As outlined previously, the existence of five distinct dimensions of empowerment suggested by the qualitative work were not supported by the quantitative findings in study 2. The factor analyses suggested that responses to items concerning ‘identity’ and ‘control’ were related, as were issues of ‘knowledge and understanding’ and ‘decision making’, and these relationships make conceptual sense.
The meaning of the third factor was very unclear, but the fact that items related to ‘enabling others’ only loaded on this factor might suggest that further tests using only these items would be useful, to see if the validity of this factor was supported. The factor was derived from the patient interviews, and is interesting as it relates to current self-management initiatives in the NHS, such as the Expert Patients Programme , and the Health Trainers initiative , which both rely on non-professionals to teach and empower patients who may be coping less well with their long-term conditions . We would suggest that further psychometric work on this scale is indicated as it has potential wider utility.
Given the ambiguities over the factor solution, we restricted our initial analyses of construct validity to the total empowerment score. In terms of construct validity, the majority of hypotheses were supported from the regression results. Seeing a preferred GP, being educationally qualified and general health were strong predictors of increases in total empowerment. Hypotheses that were not confirmed included the importance of continuity of care and GP confidence and total empowerment.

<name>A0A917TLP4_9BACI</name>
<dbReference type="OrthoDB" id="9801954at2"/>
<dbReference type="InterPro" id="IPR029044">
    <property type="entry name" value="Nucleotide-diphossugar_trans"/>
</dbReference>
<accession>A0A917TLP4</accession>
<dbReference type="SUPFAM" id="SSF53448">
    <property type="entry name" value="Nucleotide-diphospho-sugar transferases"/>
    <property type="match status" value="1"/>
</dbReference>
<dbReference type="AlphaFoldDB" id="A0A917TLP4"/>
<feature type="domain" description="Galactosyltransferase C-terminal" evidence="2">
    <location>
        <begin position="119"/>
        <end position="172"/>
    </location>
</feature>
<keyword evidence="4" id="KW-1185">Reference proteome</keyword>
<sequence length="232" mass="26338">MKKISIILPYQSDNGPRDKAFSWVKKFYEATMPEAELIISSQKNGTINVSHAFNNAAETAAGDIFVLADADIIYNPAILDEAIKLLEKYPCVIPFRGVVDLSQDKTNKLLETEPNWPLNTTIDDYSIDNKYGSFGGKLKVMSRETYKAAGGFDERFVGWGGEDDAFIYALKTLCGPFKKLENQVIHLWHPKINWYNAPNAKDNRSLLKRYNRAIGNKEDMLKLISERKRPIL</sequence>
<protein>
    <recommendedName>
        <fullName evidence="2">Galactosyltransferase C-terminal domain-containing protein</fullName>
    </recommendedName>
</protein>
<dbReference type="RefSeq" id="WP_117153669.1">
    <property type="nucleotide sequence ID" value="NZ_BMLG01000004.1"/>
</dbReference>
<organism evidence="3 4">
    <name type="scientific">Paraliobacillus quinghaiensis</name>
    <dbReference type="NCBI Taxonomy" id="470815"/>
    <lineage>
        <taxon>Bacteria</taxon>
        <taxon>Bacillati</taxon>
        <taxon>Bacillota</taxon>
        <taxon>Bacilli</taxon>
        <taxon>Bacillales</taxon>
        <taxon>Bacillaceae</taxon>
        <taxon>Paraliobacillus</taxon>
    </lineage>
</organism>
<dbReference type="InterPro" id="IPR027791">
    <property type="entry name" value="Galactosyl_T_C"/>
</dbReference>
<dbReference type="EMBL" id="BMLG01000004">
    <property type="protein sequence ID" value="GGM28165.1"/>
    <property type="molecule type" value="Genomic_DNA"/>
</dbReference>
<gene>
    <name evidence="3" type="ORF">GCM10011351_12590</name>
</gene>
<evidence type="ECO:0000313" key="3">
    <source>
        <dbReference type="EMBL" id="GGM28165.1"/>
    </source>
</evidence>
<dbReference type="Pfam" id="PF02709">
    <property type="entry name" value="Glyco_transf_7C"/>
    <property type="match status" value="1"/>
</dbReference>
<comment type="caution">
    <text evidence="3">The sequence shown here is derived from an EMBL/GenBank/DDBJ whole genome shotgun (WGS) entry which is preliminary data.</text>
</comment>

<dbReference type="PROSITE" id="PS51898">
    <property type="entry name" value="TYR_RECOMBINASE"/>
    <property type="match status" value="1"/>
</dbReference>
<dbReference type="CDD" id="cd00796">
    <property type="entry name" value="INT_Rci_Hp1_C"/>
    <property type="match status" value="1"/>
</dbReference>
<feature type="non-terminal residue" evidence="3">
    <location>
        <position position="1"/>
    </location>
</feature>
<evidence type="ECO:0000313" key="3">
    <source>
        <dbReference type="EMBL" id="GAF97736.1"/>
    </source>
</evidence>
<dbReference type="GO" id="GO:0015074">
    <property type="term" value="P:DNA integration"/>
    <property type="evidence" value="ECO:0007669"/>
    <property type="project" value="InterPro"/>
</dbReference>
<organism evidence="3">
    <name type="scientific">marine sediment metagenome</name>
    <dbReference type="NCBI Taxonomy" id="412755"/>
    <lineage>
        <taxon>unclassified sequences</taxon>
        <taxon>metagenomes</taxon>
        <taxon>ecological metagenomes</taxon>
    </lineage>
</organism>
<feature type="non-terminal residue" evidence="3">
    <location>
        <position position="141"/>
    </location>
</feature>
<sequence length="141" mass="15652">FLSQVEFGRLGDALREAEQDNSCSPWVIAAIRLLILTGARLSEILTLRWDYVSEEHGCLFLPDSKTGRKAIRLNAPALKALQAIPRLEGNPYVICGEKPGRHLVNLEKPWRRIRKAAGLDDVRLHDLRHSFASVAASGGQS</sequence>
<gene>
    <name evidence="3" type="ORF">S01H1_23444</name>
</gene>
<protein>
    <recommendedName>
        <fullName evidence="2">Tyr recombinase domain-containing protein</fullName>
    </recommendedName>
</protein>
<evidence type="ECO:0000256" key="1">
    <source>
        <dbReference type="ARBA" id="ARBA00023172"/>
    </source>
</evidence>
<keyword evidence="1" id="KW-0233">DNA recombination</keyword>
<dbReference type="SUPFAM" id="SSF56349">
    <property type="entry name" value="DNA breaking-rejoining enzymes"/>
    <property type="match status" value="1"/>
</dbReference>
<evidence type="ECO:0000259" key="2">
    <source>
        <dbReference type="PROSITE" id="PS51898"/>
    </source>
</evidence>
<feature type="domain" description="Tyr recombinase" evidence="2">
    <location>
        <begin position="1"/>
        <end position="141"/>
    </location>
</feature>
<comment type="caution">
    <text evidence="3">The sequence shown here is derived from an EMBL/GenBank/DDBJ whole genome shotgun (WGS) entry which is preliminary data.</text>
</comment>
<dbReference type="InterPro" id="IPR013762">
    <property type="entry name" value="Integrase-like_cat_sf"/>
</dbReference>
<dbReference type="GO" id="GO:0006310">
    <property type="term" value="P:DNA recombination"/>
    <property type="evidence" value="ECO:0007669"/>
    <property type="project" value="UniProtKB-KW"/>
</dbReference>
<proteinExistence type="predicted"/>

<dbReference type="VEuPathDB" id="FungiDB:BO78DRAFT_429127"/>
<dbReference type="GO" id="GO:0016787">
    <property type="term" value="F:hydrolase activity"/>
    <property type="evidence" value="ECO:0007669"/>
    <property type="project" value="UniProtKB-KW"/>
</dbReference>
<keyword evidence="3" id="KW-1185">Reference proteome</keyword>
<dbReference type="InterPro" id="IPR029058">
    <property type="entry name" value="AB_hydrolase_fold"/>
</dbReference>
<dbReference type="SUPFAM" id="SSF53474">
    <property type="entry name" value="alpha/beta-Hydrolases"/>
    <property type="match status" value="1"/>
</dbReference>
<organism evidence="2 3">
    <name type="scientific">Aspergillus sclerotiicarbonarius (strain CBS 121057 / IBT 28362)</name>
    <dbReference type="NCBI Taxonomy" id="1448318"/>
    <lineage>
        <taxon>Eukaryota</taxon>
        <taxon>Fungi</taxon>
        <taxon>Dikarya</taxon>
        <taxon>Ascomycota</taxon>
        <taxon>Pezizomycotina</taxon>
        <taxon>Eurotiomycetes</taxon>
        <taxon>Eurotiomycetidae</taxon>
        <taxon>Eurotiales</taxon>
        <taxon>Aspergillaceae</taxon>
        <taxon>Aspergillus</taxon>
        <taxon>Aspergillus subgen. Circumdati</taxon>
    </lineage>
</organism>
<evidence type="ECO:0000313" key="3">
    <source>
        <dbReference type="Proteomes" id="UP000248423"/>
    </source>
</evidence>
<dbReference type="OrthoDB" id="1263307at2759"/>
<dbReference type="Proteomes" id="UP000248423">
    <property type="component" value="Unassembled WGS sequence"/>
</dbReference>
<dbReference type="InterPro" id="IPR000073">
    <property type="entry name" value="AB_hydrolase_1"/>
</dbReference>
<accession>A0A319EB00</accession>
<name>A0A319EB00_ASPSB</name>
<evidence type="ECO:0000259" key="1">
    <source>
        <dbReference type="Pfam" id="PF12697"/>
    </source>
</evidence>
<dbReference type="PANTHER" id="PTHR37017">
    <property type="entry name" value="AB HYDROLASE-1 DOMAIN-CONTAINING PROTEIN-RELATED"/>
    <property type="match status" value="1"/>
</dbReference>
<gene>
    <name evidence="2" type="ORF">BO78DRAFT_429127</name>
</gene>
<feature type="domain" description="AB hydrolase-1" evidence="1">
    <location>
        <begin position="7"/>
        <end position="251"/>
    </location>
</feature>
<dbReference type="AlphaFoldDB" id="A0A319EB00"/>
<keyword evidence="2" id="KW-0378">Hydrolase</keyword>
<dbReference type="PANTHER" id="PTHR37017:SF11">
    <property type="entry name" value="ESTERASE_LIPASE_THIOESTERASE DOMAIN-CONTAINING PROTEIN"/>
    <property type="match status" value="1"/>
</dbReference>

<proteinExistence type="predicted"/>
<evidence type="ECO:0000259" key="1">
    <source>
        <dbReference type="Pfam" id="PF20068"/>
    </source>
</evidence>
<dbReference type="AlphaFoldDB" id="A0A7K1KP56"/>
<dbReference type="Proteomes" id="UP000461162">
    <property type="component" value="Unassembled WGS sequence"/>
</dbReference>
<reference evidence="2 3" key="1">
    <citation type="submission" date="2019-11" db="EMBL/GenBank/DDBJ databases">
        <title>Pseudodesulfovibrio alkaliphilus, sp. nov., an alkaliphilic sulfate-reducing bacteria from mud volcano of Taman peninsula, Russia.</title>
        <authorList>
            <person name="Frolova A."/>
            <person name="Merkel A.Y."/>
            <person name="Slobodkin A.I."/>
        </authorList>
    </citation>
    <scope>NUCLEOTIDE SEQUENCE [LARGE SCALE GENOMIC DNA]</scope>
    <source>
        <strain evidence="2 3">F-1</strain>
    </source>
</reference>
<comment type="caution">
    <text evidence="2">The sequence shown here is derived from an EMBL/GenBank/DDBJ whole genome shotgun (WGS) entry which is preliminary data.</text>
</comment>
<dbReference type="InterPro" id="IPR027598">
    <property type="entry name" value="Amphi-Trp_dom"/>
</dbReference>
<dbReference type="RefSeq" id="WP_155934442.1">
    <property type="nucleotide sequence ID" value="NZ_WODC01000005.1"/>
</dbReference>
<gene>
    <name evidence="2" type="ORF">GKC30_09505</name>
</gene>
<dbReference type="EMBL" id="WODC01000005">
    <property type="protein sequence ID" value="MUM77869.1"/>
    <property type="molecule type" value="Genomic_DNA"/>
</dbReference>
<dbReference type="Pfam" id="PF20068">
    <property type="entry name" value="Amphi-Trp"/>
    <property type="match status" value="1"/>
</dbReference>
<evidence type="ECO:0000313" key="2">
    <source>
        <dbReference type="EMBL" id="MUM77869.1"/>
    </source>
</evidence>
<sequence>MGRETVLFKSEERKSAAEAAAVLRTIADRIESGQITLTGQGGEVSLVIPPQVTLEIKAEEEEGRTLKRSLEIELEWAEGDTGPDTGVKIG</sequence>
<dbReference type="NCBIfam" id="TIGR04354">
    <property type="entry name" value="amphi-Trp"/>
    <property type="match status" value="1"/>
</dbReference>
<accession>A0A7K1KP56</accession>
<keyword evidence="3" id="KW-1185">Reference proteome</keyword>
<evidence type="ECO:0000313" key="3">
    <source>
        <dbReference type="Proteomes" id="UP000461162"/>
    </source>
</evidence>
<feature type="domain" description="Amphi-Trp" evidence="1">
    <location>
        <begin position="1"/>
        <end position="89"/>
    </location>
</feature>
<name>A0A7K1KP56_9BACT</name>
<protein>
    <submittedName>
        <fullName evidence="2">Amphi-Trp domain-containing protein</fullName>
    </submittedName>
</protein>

It is noteworthy that seeing a preferred GP emerged as a key predictor in the analysis, but continuity with the doctor and GP confidence were found to be weak predictors of empowerment. It should be noted that nearly half (49.8%) of responders had not seen their GP/practice nurse for at least 7 to 9 months, which may have introduced a bias in responses on empowerment items that related to GP variables. Only two aspects of continuity were included in this study: seeing the same GP and seeing a preferred GP. It is possible that other measures of continuity may have given different results. For instance, twelve continuity measures have been developed to measure various types of continuity , each emphasizing different elements of the patient-practitioner relationship, such as density of visits and subjective perception of visit . It may also reflect the fact that nurses provide the bulk of long-term condition care in the United Kingdom.
Questionnaire development and validation is an ongoing process, and there are a number of potential developments of the proposed new empowerment measure.
Future testing of the measure may also benefit from confirmatory factor analysis to more rigorously test hypotheses about scale structure, given that ambiguities remain concerning the validity of the three factor solution and the concern over scale length.
We are aware routine use of the new measure is likely to be enhanced by reducing the number of items. Following future large-scale validation of the measure, a short-form version should be developed and tested to lower response burden and increase the possibility of routine use of the measure. The development and testing of the short-version should follow state of the art methodology for shortening composite measurement scales .